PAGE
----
The Bombay High Court ruled on Monday that the Central Government has not explicitly prohibited state governments from providing door-to-door vaccination for the elderly and disabled citizens who are unable to travel to immunisation centres.
As a result, a division bench of Chief Justice Dipankar Datta and Justice GS Kulkarni directed the Maharashtra government to decide whether or not to conduct door-to-door vaccinations by June 22,2021, It also stated that if such guidelines were finalized, the State would not need to wait for its orders to implement them.
On Monday, the court asked Additional Solicitor General Anil Singh if the Central Government had attempted to prevent states such as Kerala and the Union Territory of Jammu and Kashmir from beginning door-to-door vaccination.
Mr. Singh responded that the Centre stated that their communications to the states opposing door-to-door immunisation were simply guidelines/advice that they expected states to follow.
The bench noted in its order that,
"From such reply of Mr. Singh, , it clearly appears to us that there is no categorical prohibition imposes by the central Government for the states to undertake a door to door vaccination programme, for the elderly and disabled citizens as described by us in paragraph one of four order dated June 9, 2021,".
During the previous hearing, the Municipal Corporation of Greater Mumbai (MCGM) informed the court that on June 10, it had written to the Secretary of the Ministry of Health and Family Welfare, Government of India, requesting permission to begin door-to-door vaccination.
On Monday, ASG Anil Singh informed the court that the MoHFW had responded, stating that they have repeatedly advised States to operationalize 'Near to Home COVID Vaccination Centres' (NHCVCs) for needy citizens in Community Centres, Resident Welfare Association centers/offices, housing societies, school, college, buildings, old age homes etc. On May 27, 2021, a SOP was issued in this regard.
According to the letter from MoHFW to the Municipal Commissioner, the 'National Experts Group on Vaccine Administration for COVID-19' (NEGVAC) has advised against door-to-door vaccination, and thus the MCGM should wait for further guidelines.
PIL petitioner Advocate Dhruti Kapadia, on the other hand, cited an order of the High Court of Uttarakhand at Nainital to argue that other High Courts are also asking states to consider door-to-door vaccination.
Kapadia also referred to a news report quoting Maharashtra Health Minister Rajesh Tope as saying that the State Health Department is working on allowing home inoculation for those who are bedridden and unable to travel to vaccination centres, for which the State Task Force on Vaccination is developing protocols and guidelines.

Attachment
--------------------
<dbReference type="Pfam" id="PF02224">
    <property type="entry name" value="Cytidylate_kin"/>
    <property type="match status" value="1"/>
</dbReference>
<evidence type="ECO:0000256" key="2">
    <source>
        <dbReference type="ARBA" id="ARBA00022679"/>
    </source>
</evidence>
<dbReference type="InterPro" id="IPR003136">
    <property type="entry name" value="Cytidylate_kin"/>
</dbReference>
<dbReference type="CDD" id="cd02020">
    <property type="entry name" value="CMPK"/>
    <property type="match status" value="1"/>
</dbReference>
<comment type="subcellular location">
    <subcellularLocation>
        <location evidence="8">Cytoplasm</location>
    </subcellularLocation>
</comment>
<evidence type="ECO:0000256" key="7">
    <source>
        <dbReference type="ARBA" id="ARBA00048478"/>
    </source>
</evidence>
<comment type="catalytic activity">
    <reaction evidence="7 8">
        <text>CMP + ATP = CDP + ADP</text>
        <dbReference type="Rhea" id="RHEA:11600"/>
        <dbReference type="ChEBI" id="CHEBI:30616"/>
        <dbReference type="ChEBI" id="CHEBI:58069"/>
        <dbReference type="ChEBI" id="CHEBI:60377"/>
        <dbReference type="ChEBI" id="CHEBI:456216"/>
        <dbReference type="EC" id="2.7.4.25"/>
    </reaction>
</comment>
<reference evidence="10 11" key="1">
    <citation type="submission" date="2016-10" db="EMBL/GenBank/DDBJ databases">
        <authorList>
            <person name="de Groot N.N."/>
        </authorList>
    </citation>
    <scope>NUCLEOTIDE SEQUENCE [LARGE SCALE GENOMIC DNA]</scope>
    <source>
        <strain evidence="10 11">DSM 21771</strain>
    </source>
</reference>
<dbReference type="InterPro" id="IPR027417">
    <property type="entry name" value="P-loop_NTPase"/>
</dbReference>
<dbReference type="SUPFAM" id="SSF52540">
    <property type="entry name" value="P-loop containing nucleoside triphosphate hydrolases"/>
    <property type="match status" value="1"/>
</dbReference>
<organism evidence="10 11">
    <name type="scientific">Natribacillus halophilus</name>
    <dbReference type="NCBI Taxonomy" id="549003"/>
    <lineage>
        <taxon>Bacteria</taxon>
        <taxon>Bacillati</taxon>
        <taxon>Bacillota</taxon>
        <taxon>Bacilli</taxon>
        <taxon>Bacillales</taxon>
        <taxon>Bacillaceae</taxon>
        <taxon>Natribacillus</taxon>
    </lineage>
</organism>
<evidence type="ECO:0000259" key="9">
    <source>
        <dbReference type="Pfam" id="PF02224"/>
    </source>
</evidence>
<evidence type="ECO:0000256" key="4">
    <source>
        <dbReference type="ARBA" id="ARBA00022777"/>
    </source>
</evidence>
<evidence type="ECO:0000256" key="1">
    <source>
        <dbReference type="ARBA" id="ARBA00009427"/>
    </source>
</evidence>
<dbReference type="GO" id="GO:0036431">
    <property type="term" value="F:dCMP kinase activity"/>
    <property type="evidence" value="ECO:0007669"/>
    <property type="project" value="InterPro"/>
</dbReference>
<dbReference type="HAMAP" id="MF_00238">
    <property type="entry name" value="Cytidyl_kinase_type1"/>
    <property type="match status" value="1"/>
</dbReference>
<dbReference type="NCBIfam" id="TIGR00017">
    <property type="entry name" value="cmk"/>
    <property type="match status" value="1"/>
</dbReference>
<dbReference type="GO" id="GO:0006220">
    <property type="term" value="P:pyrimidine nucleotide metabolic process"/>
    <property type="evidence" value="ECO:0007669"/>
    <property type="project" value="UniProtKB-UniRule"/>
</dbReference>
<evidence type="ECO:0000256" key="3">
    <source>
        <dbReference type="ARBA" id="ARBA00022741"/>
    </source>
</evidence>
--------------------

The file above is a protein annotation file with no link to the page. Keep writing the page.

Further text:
She also cited a media report stating that Bikaner, Rajasthan, is the first city in India to begin door-to-door COVID vaccination for adults aged 45 and up.
The bench asked Singh a specific question and determined that there was no legal impediment to the states carrying out door-to-door vaccination.
In response to the Court's inquiry, Senior Advocate Anil Sakhare for the Municipal Corporation of Greater Mumbai (MCGM) stated that if the State Government issued guidelines without waiting for a national policy, MCGM would begin door-to-door vaccination.
State's counsel Geeta Shastri, on the other hand, requested more time to take instructions.
The bench said in its order that,
"We accordingly adjourn the proceedings to Tuesday next(June 22,2021), to enable the State Government to take na appropriate decision on the issue of Door-to-Door vaccination of the elderly and disabled. In the vent a decision is taken permitting door to door vaccination, prior to the adjourned date of hearing , all concerned shall be free to implement the smart immediately".
The bench is hearing a PIL filed by two advocates, Dhruti Kapadia and Kunal Tiwari, who want the Central and State governments to start a door-to-door vaccination drive for citizens over the age of 75, people with physical disabilities, and the elderly.
Earlier in the proceedings, the bench of Chief Justice Dipankar Datta and Justice GS Kulkarni observed that several lives could have been saved, if the Centre had a door-to-door vaccination programme for the elderly and bedridden a few months ago.
The Bombay High Court granted the National Expert Group on Vaccine Administration for COVID-19 (NEGVAC) until June 1, 2021, to decide on a door-to-door policy for citizens who are unable to visit vaccination centres. In response, the Centre filed an affidavit last week, outlining five reasons why door-to-door vaccination was not feasible and why 'near-to-door vaccination' was preferable.